December 2002 News

Exit Kashmir, enter Iraq

17 December 2002
The Pioneer
Claude Arpi

Younghusband, who became famous after his military expedition in 1904, once wrote: "We, who have dealt with Asiatics, can appreciate so well (the following tactic): Taking the opportunity, striking while the iron is hot, not letting the chance go by, knowing our mind, knowing what we want, and acting decisively when the exact occasion arises." For decades, London scrupulously followed Younghusband's advice. In 1946-47, although the British had decided to leave the subcontinent, they were not ready to renounce their influence in Asia. In the 1940s, two new factors appeared on the strategic scene: Aviation and the need for petrol. London took note of the new changes. In a report on the strategic consequences of the subcontinent's independence, the British generals concluded that Pakistan was the more important than India for 2 reasons. First, Pakistan was a Muslim nation and friendship with Pakistan could facilitate the rapport with oil-rich Muslim states in the Gulf; second, Pakistan was ideal for installing air bases to control Russia and Central Asia. This explains why London systematically took Pakistan's side in the Kashmir issue.

The US has stepped into British shoes. The same basic principles remained: Control over the air bases to control the region. The sober French monthly Le Monde Diplomatique published recently an article arguing that the US, the last colonial empire, did not require allies, but vassals. The US position vis-a-vis Kashmir, for the past 50 years, has to be seen in this perspective. Successive US administrations have been trying to find a pliable vassal in the region which will allow bases to keep a tab on Afghanistan, the Central Asian republics, Xinjiang and Tibet. The best bet for the US was, therefore, to have an independent Kashmir which they could fund and directly influence. Just a look at the map of Jammu and Kashmir makes one realise the extraordinary strategic importance of the state. The British knew it. Back in 1873, the GOvernor General of British India informed the Maharaja that London had decided to post a British Resident in Kashmir "in view of the important position of Your Highness's territories on the northwestern frontiers of British India." The concept of an independent Kashmir continued to ripen with the US administration. In May 1953, Adlai Stevenson came to Srinagar to discuss with Abdullah the creation of an independent Sheikhdom. It suited perfectly the US interests: They could thus check Chinese advances in Xinjiang and Tibet and the Soviets' in Afghanistan. A "non-aligned" Nehru could certainly not be considered as a reliable ally for the purpose. Unfortunately for them, Abdullah was arrested in August 1953 and the idea had to be temporarily abandoned.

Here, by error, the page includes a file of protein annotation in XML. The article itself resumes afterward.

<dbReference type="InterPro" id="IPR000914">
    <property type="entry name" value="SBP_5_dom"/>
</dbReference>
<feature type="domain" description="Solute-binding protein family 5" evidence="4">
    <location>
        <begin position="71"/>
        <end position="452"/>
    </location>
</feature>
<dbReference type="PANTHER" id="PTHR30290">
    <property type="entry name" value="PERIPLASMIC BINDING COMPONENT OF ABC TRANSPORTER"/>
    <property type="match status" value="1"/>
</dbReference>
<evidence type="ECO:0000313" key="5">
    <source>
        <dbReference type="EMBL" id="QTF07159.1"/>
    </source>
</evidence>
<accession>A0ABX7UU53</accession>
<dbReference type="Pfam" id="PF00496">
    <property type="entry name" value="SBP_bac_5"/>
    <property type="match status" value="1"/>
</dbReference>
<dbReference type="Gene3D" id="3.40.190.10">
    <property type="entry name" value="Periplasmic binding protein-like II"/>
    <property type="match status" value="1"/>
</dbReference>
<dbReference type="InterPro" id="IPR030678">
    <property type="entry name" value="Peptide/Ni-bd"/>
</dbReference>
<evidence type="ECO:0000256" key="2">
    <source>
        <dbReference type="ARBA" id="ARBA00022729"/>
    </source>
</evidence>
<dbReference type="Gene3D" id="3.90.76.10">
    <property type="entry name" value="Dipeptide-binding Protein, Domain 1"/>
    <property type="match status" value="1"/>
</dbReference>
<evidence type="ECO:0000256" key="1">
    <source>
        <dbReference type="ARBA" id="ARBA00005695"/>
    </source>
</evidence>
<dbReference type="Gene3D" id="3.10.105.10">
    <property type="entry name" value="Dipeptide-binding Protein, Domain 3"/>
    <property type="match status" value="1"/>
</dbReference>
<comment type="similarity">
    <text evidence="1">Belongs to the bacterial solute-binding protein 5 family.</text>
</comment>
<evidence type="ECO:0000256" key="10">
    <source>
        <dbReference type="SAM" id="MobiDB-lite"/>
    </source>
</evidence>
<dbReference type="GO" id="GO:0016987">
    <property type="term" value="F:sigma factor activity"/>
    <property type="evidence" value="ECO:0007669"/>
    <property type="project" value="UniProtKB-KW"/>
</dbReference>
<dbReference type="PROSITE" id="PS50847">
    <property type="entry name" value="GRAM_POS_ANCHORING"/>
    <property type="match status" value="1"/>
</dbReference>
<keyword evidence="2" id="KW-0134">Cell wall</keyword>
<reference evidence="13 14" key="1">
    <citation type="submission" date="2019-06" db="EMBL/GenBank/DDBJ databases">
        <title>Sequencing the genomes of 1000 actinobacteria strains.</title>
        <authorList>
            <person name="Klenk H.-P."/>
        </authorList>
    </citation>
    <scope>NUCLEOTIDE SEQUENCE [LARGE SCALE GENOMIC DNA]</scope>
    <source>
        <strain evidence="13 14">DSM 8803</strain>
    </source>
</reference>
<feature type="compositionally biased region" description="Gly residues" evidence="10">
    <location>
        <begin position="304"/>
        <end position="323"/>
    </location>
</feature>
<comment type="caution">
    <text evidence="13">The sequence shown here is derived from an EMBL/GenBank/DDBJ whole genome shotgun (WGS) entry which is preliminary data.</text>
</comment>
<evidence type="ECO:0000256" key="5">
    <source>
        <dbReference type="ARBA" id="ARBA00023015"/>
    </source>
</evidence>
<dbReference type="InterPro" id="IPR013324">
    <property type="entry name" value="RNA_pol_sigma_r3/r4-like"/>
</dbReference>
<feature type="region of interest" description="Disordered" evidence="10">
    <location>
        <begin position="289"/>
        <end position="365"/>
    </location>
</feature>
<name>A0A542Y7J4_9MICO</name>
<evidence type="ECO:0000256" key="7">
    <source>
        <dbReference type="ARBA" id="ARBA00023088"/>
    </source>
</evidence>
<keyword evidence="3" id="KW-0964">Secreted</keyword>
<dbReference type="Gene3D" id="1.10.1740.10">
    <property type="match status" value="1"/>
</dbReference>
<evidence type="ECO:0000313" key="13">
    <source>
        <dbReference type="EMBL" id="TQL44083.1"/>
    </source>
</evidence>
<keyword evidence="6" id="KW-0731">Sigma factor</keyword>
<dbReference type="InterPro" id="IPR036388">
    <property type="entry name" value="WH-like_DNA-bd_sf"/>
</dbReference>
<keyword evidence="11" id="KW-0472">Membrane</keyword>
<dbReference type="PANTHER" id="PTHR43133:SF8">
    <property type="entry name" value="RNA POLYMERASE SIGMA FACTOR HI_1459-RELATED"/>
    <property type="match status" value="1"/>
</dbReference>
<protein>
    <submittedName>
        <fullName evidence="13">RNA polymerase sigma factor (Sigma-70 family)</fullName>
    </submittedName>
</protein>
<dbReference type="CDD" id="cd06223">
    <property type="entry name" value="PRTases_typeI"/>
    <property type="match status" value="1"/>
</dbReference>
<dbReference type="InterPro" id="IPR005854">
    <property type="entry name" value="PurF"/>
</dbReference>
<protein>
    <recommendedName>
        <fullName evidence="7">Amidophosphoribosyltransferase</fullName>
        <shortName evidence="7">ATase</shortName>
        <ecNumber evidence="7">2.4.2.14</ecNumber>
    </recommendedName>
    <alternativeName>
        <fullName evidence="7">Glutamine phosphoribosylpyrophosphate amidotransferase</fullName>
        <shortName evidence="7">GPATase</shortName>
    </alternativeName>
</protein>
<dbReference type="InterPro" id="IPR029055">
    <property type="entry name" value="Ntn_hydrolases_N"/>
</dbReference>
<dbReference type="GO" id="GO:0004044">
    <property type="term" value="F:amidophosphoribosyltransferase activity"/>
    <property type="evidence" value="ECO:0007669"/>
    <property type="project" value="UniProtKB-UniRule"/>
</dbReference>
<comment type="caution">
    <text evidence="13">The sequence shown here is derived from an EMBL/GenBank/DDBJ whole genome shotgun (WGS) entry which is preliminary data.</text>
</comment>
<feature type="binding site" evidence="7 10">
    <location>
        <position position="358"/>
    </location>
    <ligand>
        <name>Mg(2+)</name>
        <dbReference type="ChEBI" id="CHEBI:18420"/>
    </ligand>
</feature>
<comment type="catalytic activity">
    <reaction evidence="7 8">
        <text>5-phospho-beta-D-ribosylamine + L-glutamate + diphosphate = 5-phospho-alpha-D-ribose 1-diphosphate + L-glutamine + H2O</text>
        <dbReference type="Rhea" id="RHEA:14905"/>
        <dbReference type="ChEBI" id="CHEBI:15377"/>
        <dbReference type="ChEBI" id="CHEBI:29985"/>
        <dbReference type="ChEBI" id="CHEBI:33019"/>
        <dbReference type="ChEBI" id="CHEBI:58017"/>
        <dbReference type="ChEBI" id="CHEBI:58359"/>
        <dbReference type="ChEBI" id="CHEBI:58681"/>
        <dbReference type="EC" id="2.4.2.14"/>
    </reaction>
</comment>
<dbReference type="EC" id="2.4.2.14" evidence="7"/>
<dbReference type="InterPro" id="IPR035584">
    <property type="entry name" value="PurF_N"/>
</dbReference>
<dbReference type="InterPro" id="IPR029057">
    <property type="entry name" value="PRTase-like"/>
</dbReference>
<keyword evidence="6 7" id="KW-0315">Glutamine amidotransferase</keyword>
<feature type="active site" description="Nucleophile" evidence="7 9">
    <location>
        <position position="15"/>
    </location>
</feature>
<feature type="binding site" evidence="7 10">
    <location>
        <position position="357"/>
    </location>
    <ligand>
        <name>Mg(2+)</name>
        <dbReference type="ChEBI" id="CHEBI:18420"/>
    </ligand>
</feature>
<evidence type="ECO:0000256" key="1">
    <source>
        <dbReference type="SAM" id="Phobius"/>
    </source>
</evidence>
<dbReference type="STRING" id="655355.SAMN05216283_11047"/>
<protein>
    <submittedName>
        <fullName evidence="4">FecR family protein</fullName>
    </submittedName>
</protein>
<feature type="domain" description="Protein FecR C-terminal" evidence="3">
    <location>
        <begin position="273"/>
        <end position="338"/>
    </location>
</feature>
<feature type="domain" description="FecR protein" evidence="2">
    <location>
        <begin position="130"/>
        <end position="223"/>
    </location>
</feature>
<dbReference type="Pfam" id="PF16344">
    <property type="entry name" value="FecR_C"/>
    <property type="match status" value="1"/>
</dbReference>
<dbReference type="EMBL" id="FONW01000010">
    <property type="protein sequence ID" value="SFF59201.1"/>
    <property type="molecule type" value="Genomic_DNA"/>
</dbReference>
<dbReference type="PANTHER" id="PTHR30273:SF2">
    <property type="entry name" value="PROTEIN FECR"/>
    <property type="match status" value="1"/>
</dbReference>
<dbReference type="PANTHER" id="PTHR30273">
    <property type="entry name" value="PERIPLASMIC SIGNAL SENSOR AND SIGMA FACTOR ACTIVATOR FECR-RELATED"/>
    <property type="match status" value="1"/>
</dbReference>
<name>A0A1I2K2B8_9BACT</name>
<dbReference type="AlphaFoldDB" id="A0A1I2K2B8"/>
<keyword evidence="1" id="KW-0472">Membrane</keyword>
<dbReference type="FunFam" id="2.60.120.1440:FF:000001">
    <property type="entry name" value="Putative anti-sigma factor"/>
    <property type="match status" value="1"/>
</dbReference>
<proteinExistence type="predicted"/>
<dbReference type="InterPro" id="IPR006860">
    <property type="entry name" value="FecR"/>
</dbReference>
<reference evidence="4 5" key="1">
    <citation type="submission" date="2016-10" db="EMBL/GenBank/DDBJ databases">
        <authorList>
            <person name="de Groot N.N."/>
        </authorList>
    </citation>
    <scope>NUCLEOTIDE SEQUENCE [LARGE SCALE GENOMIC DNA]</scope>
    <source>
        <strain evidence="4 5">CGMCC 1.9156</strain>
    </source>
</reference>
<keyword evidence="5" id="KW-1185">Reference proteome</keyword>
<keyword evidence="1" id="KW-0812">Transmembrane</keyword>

In the '80s, the US fell back on Pakistan as a palliative to dominate the region and get rid of the Soviets in Afghanistan. By the time the SOviet Union collapsed, the US had begun to realise the danger of the ISlamic fundamentalism: The genie they had liberated was now out against them. On September 11, 2001, the US experienced the dimension of the problem. Supporting terrorism whether in overt or covert form was no longer in their interests. hence the slow shift in their Kashmir policy. However, to assert their world supremacy, a new target had to be found. Iraq for several reasons became the ideal one. An American think-tank published recently an in-depth analysis of the US motivations for a military take-over of Iraq. Their conclusion was similar to the one reached 55 years ago by the British: "The primary reason is geography. If we look at a map, Iraq is the most strategic country between the Levant and the Persian Gulf. It shares borders with Jordan, Syria, Turkey, Iran, Kuwait and most of all, Saudi Arabia.... It would have ample room for deploying air power in the heart of the region...Within a matter of months, the US would become the most powerful military force native to the region."

After their timid Afghan campaign against the Taliban, an independent Kashmir lost its meaning. With a strong nuclear India, the idea of an "autonomous" Kashmir receded further. The US also realised that the heart of Islamic fundamentalism was not a resourceless Pakistan, but the oil-rich Gulf countries which had the means to sustain it. Therefore, the shift towards Iraq. This change in US policy was noticed when Ambassador Blackwill visited the Valley. For the first time, a US Ambassador did not meet the Hurriyat leaders. Instead, he lauded India for the peaceful conduct of the elections.


Return to the Archives 2002 Index Page

Return to Home Page